The irony of Qatari advice to protesting Iraqis

Amal Abdulaziz Al–Hazani
Published: Updated:
Enable Read mode
100% Font Size

Iraqis from various provinces have taken to the streets to protest the bad condition of public services and the government’s complete neglect of development in different governorates. People are demanding clean water and electricity services after Iran cut both off. Meanwhile, the Iraqi prime minister is looking for alternative solutions in neighboring Saudi Arabia.

There is no secrecy about these facts as they are all in the open. The protestors have made just and urgent demands, including having electricity to operate air conditioning and having drinking water, especially during a very hot summer. Iran has provoked the Iraqis by putting pressure on them in these months so that it can escape forward in its current and expected crisis with the US.


Even if Iranian agents or ISIS members infiltrate these protests, it does not mean that demonstrators do not have legitimate demands. The government is still the responsible party for securing the protests and meeting the protestors’ demands.

It is ridiculous that Qatar is offering advice to people protesting water and electricity shortages since Qatar is a state that sponsors terrorism and armed groups that have caused the destruction of many countries

Amal Abdulaziz Al-Hazani

The irony is that officials in Doha have expressed their concern for the Iraqis. They are sending out messages to protesters in southern and central Iraq, advising them not to be provoked or swayed by instigators and people with political agendas! They have reiterated that the wave of protests in Iraq is due to the intervention of Gulf states that do not wish stability for Iraq. Of course, they are not referring to Oman or Kuwait, but are directly pointing the accusatory finger at Saudi Arabia.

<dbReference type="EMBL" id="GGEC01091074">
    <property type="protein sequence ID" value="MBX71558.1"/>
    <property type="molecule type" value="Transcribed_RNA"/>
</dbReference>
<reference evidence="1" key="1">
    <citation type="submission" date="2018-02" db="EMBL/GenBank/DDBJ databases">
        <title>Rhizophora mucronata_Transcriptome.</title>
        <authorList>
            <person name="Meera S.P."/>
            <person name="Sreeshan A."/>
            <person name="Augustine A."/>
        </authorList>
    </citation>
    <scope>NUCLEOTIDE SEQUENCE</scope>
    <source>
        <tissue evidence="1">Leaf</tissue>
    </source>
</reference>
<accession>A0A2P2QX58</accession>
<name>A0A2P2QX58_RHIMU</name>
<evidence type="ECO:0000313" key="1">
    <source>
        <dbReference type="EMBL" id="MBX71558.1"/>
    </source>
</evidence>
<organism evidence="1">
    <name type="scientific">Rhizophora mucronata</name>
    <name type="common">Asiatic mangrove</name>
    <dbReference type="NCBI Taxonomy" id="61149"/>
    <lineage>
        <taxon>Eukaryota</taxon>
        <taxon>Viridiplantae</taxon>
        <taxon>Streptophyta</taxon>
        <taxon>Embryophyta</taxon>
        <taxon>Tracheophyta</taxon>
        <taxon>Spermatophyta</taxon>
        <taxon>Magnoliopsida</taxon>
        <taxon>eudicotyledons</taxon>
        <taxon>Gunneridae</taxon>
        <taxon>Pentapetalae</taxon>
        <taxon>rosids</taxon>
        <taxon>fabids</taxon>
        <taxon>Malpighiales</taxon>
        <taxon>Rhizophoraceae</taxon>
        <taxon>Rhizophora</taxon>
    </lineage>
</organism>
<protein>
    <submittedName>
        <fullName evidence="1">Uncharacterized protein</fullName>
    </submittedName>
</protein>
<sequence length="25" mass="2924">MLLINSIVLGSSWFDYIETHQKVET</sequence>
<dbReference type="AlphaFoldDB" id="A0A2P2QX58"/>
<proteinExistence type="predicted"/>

Let us not forget that Yusuf al-Qaradawi, the Qatari regime’s mufti, boldly issued a statement a year ago saying that Qatar supported revolutions in Egypt, Libya, Tunisia, Yemen and Syria, and that it was thanks to Qatar that people protested and toppled the regimes since it provided continuous financial and political support. Perhaps, Qaradawi’s bragging was the truest thing he had ever said.

Doha’s terror funding

Qatar was that ATM which funded all the chaos that has spread in the region since 2011 and has promoted these revolutions in the media and made allegations against their opponents. It thus seems weird that Qatar, which has financed and fomented these uprisings, is wearing a mask of innocence now and urging protesters in Basra, Karbala and Najaf to maintain peace and to return to their homes.

OPINION: Iran’s attack on Bab al-Mandeb

Qatar’s seemingly negative stance on the Iraqi protests doesn’t change a thing, but it is a stance aimed at gaining Tehran’s amiability and at covering up the unprecedented historical scandal reported by more than one western media source. This scandal was about its billion dollar deal with factions of Hezbollah in Iraq and Lebanon, with the Tahrir Al-Sham front (formerly known as Al-Nusra) and with Qassem Soleimani, in exchange for the release of Qatari hostages who were kidnapped while on a hunting expedition in south of Iraq two years ago.